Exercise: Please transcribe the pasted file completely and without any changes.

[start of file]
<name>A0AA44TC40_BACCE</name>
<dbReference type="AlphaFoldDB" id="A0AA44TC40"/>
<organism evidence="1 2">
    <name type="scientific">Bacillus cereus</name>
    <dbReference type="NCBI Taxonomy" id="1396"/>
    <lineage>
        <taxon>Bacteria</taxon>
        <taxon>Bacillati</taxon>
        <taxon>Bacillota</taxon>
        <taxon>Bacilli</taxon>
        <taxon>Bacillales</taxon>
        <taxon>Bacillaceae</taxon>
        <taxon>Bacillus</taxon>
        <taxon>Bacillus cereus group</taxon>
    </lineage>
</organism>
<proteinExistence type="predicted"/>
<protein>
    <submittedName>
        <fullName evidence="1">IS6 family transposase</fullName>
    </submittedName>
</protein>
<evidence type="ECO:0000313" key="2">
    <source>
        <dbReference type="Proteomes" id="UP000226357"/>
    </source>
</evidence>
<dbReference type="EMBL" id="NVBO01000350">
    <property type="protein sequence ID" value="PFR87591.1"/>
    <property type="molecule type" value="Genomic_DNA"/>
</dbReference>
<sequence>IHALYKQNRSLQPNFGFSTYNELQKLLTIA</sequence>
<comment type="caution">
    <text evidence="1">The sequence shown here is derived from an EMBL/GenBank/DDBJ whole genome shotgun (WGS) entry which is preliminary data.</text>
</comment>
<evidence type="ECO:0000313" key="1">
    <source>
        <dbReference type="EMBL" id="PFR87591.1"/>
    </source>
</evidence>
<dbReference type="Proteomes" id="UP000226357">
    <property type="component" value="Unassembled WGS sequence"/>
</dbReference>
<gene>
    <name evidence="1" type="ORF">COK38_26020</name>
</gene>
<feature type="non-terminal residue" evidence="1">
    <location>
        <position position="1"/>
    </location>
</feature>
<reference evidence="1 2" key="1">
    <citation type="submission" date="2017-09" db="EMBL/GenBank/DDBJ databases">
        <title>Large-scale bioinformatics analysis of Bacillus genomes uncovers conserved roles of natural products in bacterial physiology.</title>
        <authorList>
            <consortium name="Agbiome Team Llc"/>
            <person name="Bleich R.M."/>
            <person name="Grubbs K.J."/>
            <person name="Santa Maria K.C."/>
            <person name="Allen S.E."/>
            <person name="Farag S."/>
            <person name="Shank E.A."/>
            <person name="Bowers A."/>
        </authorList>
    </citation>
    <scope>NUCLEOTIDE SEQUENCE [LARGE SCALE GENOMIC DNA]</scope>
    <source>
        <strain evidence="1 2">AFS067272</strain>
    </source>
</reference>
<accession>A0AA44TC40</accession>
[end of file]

<name>A0AA44TC40_BACCE</name>
<dbReference type="AlphaFoldDB" id="A0AA44TC40"/>
<organism evidence="1 2">
    <name type="scientific">Bacillus cereus</name>
    <dbReference type="NCBI Taxonomy" id="1396"/>
    <lineage>
        <taxon>Bacteria</taxon>
        <taxon>Bacillati</taxon>
        <taxon>Bacillota</taxon>
        <taxon>Bacilli</taxon>
        <taxon>Bacillales</taxon>
        <taxon>Bacillaceae</taxon>
        <taxon>Bacillus</taxon>
        <taxon>Bacillus cereus group</taxon>
    </lineage>
</organism>
<proteinExistence type="predicted"/>
<protein>
    <submittedName>
        <fullName evidence="1">IS6 family transposase</fullName>
    </submittedName>
</protein>
<evidence type="ECO:0000313" key="2">
    <source>
        <dbReference type="Proteomes" id="UP000226357"/>
    </source>
</evidence>
<dbReference type="EMBL" id="NVBO01000350">
    <property type="protein sequence ID" value="PFR87591.1"/>
    <property type="molecule type" value="Genomic_DNA"/>
</dbReference>
<sequence>IHALYKQNRSLQPNFGFSTYNELQKLLTIA</sequence>
<comment type="caution">
    <text evidence="1">The sequence shown here is derived from an EMBL/GenBank/DDBJ whole genome shotgun (WGS) entry which is preliminary data.</text>
</comment>
<evidence type="ECO:0000313" key="1">
    <source>
        <dbReference type="EMBL" id="PFR87591.1"/>
    </source>
</evidence>
<dbReference type="Proteomes" id="UP000226357">
    <property type="component" value="Unassembled WGS sequence"/>
</dbReference>
<gene>
    <name evidence="1" type="ORF">COK38_26020</name>
</gene>
<feature type="non-terminal residue" evidence="1">
    <location>
        <position position="1"/>
    </location>
</feature>
<reference evidence="1 2" key="1">
    <citation type="submission" date="2017-09" db="EMBL/GenBank/DDBJ databases">
        <title>Large-scale bioinformatics analysis of Bacillus genomes uncovers conserved roles of natural products in bacterial physiology.</title>
        <authorList>
            <consortium name="Agbiome Team Llc"/>
            <person name="Bleich R.M."/>
            <person name="Grubbs K.J."/>
            <person name="Santa Maria K.C."/>
            <person name="Allen S.E."/>
            <person name="Farag S."/>
            <person name="Shank E.A."/>
            <person name="Bowers A."/>
        </authorList>
    </citation>
    <scope>NUCLEOTIDE SEQUENCE [LARGE SCALE GENOMIC DNA]</scope>
    <source>
        <strain evidence="1 2">AFS067272</strain>
    </source>
</reference>
<accession>A0AA44TC40</accession>